National Health Center Week 2020 kicked off today with a recognition of the innovative work that Community Health Centers are carrying out on the frontlines of COVID. As part of the nationwide celebration of events, NACHC joined longtime philanthropic partners BD and Direct Relief for a virtual bell ringing event hosted by the New York Stock Exchange (NYSE).
As part of the event Tom Van Coverden, the President and CEO of NACHC, joined the leaders of both organizations to discuss how health centers are caring vulnerable populations during the pandemic and how the private sector can provide critical resources and support as centers confront a host of challenges, including uncertainty about funding and operating margins stretched to the limit.
“Our health centers have been critical to keeping non-emergency cases out of our already overburdened hospitals while maintaining care for patients with chronic conditions and behavioral health needs,” said Van Coverden. “All of this has been done without adequate reimbursement. The pandemic is taking a huge financial toll on our centers. Thousands of sites have been forced to close. Health centers need at least $7.6 billion to keep their doors open through November. Congress has been helpful with limited funding –but, it’s not enough. Many health centers are still at risk.”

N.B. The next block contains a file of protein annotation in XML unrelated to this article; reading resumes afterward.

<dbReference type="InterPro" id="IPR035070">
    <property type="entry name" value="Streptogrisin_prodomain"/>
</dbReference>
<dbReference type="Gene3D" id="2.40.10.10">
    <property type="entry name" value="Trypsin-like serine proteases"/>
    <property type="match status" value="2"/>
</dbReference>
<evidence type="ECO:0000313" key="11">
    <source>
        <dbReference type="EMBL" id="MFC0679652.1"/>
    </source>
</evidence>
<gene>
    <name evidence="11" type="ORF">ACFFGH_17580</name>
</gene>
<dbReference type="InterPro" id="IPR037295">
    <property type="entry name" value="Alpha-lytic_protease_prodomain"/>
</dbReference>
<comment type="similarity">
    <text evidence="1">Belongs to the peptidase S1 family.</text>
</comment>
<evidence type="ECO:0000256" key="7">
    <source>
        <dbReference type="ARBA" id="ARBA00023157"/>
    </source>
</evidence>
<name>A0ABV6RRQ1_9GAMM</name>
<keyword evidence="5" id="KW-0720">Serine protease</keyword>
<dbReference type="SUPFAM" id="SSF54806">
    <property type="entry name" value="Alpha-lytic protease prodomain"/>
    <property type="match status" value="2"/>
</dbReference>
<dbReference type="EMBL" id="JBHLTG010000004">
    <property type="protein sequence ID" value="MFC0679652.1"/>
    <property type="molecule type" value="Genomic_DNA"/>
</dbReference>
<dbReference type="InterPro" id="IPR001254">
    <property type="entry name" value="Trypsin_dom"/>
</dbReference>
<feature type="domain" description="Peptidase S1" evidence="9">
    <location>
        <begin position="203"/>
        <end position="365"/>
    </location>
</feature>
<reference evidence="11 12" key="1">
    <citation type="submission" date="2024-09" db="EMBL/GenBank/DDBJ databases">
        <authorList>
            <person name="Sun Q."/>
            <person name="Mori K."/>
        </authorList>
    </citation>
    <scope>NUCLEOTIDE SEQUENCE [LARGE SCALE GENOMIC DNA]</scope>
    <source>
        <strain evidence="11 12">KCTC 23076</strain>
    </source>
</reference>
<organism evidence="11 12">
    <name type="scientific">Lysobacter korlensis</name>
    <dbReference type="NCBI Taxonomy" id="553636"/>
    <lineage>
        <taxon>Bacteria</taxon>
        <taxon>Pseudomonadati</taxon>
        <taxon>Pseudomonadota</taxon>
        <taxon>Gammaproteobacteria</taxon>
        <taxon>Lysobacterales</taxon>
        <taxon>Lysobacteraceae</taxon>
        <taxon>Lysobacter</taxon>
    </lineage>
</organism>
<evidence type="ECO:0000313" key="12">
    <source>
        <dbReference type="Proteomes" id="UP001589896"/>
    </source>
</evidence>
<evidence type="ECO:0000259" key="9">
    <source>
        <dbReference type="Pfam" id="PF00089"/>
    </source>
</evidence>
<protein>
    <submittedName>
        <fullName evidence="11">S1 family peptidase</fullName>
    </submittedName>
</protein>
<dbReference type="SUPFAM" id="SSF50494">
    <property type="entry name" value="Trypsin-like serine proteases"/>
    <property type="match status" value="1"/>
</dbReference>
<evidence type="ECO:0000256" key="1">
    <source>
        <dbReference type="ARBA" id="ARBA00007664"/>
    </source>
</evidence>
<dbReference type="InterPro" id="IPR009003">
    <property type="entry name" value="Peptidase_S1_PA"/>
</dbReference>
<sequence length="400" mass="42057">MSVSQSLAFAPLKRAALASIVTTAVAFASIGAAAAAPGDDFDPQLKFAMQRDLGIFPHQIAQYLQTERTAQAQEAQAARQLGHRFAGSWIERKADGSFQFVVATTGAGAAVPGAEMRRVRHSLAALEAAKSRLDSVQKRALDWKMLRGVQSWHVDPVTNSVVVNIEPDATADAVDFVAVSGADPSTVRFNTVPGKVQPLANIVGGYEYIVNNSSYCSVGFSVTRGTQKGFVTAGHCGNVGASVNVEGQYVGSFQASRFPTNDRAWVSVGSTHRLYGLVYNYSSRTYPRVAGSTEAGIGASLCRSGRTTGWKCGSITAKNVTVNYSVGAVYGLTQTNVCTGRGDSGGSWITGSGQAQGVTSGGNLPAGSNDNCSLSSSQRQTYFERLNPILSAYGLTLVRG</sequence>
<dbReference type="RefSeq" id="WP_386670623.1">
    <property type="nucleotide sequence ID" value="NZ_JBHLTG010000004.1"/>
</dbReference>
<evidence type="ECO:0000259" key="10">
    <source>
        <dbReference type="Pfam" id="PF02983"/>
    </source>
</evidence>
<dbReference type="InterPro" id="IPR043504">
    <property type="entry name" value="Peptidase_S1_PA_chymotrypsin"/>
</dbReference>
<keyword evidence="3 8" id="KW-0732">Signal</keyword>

NACHC has been working with Direct Relief and BD to advance vital resources and tools to help vulnerable communities. Today’s NYSE event coincides with BD’s launch of the “BD Helping Build Healthy Communities program” and a commitment of $7.8 million in monetary grants and product donations over the next three years. The privately funded philanthropic initiative allows health centers to expand access to care and services in their local communities.
“Philanthropic investments from the private sector are more important than ever to ensure our Community Health Centers remain a vital component of the health care landscape in the United States,” said Tom Polen, CEO and president of BD. “There has perhaps never been a more important time for the private sector to consider philanthropic investments in health centers. COVID-19 has had a devastating impact on patients served by these centers, and on their staff. It has also caused health centers to collectively lose billions in revenue since March of this year — during a time when our country needs them more than ever.”
“This initiative aligns perfectly with the heart of Direct Relief’s much broader work, which focuses on equipping health professionals in resource-poor communities around the world to meet the challenges of diagnosing, treating and caring for their patients,” said Direct Relief CEO Thomas Tighe.
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To view a webcast NYSE event please visit this link.